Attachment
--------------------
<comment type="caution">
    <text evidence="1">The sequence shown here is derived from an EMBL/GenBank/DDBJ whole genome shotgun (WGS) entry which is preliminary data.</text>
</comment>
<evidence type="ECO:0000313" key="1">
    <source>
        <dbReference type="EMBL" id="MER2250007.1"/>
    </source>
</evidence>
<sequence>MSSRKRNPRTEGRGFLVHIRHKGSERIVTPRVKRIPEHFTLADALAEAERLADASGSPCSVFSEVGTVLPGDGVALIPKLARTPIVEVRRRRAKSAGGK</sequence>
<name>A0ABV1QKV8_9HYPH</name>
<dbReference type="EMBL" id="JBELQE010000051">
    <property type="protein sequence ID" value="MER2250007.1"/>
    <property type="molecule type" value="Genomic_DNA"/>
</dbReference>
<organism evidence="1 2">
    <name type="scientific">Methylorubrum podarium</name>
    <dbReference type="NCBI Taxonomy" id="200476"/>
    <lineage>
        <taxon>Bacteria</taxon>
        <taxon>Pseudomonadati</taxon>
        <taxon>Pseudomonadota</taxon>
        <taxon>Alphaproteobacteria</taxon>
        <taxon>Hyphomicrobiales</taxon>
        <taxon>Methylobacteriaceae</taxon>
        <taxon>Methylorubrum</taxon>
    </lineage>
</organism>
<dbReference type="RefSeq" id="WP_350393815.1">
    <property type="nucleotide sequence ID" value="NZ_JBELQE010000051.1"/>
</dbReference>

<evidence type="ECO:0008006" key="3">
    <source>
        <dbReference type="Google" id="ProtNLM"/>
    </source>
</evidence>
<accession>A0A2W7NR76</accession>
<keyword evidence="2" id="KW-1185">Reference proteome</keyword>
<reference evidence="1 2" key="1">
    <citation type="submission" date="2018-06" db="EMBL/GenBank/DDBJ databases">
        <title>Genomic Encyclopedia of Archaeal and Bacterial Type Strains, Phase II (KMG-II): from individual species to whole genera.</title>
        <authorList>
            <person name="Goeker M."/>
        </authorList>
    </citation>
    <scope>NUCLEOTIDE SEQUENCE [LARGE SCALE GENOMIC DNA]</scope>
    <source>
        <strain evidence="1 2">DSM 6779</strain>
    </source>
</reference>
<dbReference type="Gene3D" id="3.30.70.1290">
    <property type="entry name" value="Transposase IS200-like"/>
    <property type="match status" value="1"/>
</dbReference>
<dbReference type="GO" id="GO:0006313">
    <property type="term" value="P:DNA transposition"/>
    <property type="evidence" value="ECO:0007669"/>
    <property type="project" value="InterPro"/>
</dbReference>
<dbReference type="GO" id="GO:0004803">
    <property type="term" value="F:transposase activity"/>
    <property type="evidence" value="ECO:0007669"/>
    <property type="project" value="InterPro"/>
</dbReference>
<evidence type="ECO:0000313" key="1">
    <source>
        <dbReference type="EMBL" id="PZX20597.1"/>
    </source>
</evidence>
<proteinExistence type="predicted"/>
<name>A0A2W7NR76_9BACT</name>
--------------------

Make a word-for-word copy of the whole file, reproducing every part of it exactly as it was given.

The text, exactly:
<comment type="caution">
    <text evidence="1">The sequence shown here is derived from an EMBL/GenBank/DDBJ whole genome shotgun (WGS) entry which is preliminary data.</text>
</comment>
<evidence type="ECO:0000313" key="1">
    <source>
        <dbReference type="EMBL" id="MER2250007.1"/>
    </source>
</evidence>
<sequence>MSSRKRNPRTEGRGFLVHIRHKGSERIVTPRVKRIPEHFTLADALAEAERLADASGSPCSVFSEVGTVLPGDGVALIPKLARTPIVEVRRRRAKSAGGK</sequence>
<name>A0ABV1QKV8_9HYPH</name>
<dbReference type="EMBL" id="JBELQE010000051">
    <property type="protein sequence ID" value="MER2250007.1"/>
    <property type="molecule type" value="Genomic_DNA"/>
</dbReference>
<organism evidence="1 2">
    <name type="scientific">Methylorubrum podarium</name>
    <dbReference type="NCBI Taxonomy" id="200476"/>
    <lineage>
        <taxon>Bacteria</taxon>
        <taxon>Pseudomonadati</taxon>
        <taxon>Pseudomonadota</taxon>
        <taxon>Alphaproteobacteria</taxon>
        <taxon>Hyphomicrobiales</taxon>
        <taxon>Methylobacteriaceae</taxon>
        <taxon>Methylorubrum</taxon>
    </lineage>
</organism>
<dbReference type="RefSeq" id="WP_350393815.1">
    <property type="nucleotide sequence ID" value="NZ_JBELQE010000051.1"/>
</dbReference>

<evidence type="ECO:0008006" key="3">
    <source>
        <dbReference type="Google" id="ProtNLM"/>
    </source>
</evidence>
<accession>A0A2W7NR76</accession>
<keyword evidence="2" id="KW-1185">Reference proteome</keyword>
<reference evidence="1 2" key="1">
    <citation type="submission" date="2018-06" db="EMBL/GenBank/DDBJ databases">
        <title>Genomic Encyclopedia of Archaeal and Bacterial Type Strains, Phase II (KMG-II): from individual species to whole genera.</title>
        <authorList>
            <person name="Goeker M."/>
        </authorList>
    </citation>
    <scope>NUCLEOTIDE SEQUENCE [LARGE SCALE GENOMIC DNA]</scope>
    <source>
        <strain evidence="1 2">DSM 6779</strain>
    </source>
</reference>
<dbReference type="Gene3D" id="3.30.70.1290">
    <property type="entry name" value="Transposase IS200-like"/>
    <property type="match status" value="1"/>
</dbReference>
<dbReference type="GO" id="GO:0006313">
    <property type="term" value="P:DNA transposition"/>
    <property type="evidence" value="ECO:0007669"/>
    <property type="project" value="InterPro"/>
</dbReference>
<dbReference type="GO" id="GO:0004803">
    <property type="term" value="F:transposase activity"/>
    <property type="evidence" value="ECO:0007669"/>
    <property type="project" value="InterPro"/>
</dbReference>
<evidence type="ECO:0000313" key="1">
    <source>
        <dbReference type="EMBL" id="PZX20597.1"/>
    </source>
</evidence>
<proteinExistence type="predicted"/>
<name>A0A2W7NR76_9BACT</name>